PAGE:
The intelligence community recognizes that smartphones contain a wealth of information and are naturally sought after by foreign governments, particularly hostile ones.

Though China is known for wearing a pleasant face to the rest of the world, the country is also notorious for online censorship. Therefore, it is not out of the question that the Chinese government would attempt to spy on people through smartphones. However, tech insiders argue it’s not the company but the profile that consumers should be concerned about.

Some insiders claim that it is highly unlikely that every Huawei phone listens in on its owner by default, but rather that any individual who is of an interest to the Chinese government could be at risk of being monitored.

Are Apple smartphones more secure?

There is a general consensus that Apple products like iPhones are more secure compared to smartphones produced by other manufacturers. For example, Apple iOS is well regarded for higher levels of scrutiny over what apps are deemed acceptable where Android has no limitations and is considered an “open source operating system.”

Though the products are made in China, most argue that Apple continues to closely monitor and scrutinize its own supply chain and would keep a sharp eye on any apparent risk of their phones being compromised by the Chinese government.

Still, imaginations ran wild in the wake of concern that President Donald Trump was spied on by Chinese and Russian officials as a result of conversations conducted on his personal iPhone.

Furthermore, Apple recently announced a partnership with a Chinese government-owned company to operate its iCloud servers, prompting more concern.

Data privacy and Huawei smartphones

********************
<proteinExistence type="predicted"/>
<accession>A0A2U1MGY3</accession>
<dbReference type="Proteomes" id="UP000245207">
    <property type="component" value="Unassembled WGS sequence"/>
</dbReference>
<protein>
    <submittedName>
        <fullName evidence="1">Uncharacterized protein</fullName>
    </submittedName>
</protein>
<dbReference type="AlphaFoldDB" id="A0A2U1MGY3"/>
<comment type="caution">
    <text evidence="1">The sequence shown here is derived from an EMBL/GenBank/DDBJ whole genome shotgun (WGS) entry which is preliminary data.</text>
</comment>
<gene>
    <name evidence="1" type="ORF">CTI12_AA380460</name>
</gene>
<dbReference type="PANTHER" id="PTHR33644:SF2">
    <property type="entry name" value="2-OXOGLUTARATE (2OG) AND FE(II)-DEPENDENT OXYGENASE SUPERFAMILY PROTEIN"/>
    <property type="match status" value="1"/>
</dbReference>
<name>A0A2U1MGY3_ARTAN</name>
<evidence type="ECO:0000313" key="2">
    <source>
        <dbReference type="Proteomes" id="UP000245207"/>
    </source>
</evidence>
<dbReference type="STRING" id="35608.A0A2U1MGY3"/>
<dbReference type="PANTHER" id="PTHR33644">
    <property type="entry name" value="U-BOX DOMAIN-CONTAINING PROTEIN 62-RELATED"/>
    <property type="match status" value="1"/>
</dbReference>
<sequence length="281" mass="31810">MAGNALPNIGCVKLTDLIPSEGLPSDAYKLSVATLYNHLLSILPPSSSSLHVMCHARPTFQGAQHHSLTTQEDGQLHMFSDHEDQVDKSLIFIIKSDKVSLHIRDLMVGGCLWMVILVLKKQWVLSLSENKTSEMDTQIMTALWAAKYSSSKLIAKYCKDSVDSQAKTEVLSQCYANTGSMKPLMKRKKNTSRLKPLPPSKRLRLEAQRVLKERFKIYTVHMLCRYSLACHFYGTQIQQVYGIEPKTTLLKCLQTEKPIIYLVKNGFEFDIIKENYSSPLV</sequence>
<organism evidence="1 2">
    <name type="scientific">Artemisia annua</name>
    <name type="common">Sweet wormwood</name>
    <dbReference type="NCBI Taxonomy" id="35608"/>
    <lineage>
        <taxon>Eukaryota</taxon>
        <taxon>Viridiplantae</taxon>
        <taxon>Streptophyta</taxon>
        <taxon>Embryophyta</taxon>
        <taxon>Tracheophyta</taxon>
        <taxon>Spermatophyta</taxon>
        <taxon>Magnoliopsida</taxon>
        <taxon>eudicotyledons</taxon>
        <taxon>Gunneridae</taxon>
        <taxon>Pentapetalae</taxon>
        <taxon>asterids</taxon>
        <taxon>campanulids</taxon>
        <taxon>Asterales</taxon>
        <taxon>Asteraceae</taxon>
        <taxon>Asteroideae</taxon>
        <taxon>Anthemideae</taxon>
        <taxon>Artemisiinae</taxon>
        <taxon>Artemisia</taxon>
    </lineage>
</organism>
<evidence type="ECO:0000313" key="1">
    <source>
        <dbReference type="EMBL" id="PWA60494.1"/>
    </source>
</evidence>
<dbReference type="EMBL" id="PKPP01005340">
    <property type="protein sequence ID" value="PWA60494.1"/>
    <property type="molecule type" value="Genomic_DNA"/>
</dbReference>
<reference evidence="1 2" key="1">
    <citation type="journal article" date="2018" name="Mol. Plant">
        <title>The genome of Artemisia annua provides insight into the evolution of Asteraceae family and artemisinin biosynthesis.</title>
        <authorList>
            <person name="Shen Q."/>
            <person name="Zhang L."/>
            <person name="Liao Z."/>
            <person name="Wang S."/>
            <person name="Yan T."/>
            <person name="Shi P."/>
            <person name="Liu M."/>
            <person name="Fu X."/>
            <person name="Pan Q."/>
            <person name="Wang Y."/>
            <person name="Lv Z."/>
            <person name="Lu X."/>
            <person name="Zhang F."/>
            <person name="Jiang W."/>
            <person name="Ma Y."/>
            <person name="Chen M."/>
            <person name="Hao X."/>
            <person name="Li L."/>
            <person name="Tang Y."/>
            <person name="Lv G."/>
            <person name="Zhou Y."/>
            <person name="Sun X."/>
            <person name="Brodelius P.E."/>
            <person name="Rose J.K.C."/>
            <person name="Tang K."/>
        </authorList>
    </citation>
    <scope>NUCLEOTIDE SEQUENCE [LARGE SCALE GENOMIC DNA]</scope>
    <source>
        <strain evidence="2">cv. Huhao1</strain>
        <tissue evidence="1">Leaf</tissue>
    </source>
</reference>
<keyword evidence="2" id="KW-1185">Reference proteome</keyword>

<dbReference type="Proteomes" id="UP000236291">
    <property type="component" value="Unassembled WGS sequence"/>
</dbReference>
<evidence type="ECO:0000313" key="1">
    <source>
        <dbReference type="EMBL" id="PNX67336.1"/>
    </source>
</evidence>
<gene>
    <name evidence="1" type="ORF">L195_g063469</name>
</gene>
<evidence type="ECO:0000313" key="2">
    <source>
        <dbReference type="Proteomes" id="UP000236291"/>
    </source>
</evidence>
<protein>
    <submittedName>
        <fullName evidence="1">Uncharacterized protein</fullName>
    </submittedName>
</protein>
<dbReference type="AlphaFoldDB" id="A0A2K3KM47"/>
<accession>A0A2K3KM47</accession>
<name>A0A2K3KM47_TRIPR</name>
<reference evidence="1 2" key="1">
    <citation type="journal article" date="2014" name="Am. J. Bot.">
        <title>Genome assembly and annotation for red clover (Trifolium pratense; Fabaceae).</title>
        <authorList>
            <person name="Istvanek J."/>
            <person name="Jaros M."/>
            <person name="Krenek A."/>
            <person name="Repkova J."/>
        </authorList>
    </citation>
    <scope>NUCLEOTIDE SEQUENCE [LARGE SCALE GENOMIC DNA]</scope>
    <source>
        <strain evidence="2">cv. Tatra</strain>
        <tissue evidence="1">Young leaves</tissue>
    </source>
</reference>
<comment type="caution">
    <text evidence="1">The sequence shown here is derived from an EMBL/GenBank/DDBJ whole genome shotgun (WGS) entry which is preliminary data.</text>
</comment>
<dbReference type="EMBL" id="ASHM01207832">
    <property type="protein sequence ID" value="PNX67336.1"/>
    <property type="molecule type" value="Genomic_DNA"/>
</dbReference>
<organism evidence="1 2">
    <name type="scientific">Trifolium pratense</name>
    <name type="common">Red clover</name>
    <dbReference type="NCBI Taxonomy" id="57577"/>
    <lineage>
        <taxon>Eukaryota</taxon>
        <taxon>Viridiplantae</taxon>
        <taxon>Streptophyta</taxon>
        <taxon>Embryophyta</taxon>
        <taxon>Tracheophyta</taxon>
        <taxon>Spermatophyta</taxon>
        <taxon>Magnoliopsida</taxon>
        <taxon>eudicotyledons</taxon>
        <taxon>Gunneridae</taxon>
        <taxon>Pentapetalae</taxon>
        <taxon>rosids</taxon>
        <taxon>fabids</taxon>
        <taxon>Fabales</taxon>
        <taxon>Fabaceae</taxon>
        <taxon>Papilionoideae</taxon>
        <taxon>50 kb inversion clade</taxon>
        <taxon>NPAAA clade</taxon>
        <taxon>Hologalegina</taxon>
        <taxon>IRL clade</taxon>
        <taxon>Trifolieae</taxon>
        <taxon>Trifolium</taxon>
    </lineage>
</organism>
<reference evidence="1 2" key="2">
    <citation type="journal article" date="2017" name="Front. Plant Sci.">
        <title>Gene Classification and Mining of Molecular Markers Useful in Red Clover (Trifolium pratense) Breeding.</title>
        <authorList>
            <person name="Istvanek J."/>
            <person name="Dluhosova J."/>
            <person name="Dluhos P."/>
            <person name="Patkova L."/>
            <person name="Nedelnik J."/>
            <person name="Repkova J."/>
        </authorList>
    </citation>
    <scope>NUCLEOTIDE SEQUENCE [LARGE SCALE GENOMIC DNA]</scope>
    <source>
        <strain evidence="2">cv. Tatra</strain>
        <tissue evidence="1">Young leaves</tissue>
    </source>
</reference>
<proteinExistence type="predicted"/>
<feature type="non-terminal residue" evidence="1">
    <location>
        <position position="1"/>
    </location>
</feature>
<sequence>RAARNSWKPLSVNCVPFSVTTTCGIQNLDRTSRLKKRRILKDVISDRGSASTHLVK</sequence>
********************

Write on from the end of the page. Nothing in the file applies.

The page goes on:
Most everyone would admit that Huawei could, theoretically, pass information to the Chinese government (if they aren’t already doing so). That being the case, it’s important that users consider encrypting their browsing experience via a virtual private network (VPN) when using a smartphone product made in China, be it Huawei or Apple.

VPNs were created specifically for users to connect to the internet without risking identity exposure, and are growing in popularity with 25% of people who go online using one. But what if we were to tell you that more than half of all VPN services in the world are owned by China? Nearly 60% of all free VPN services offered on the Google Play Store and App Store are owned by Chinese companies, including many popular Canadian VPN services.

In theory, VPN services should encrypt your browsing session and make it impossible for an observer to decipher the data that passes through its tunnel during online use. But to ensure that your device—be it Huawei, Apple, Samsung or any other—is truly private, refrain from the temptation of “free” VPNs and also stay away from those providers developed or based in China.

Reputation matters

The bottom line is that Apple has a reputation of providing better privacy and protection for U.S. customers. Many are reluctant to use a Huawei device at all, even with VPN protection.

The controversy surrounding these two mega-smartphone brands will surely continue into the future and is one that warrants monitoring. In case you weren’t aware, Huawei is a supplier of 45 of the world’s 50 largest mobile networks and telecommunications operators. That makes it a major player that can’t be ignored regardless of which side of the argument you land on.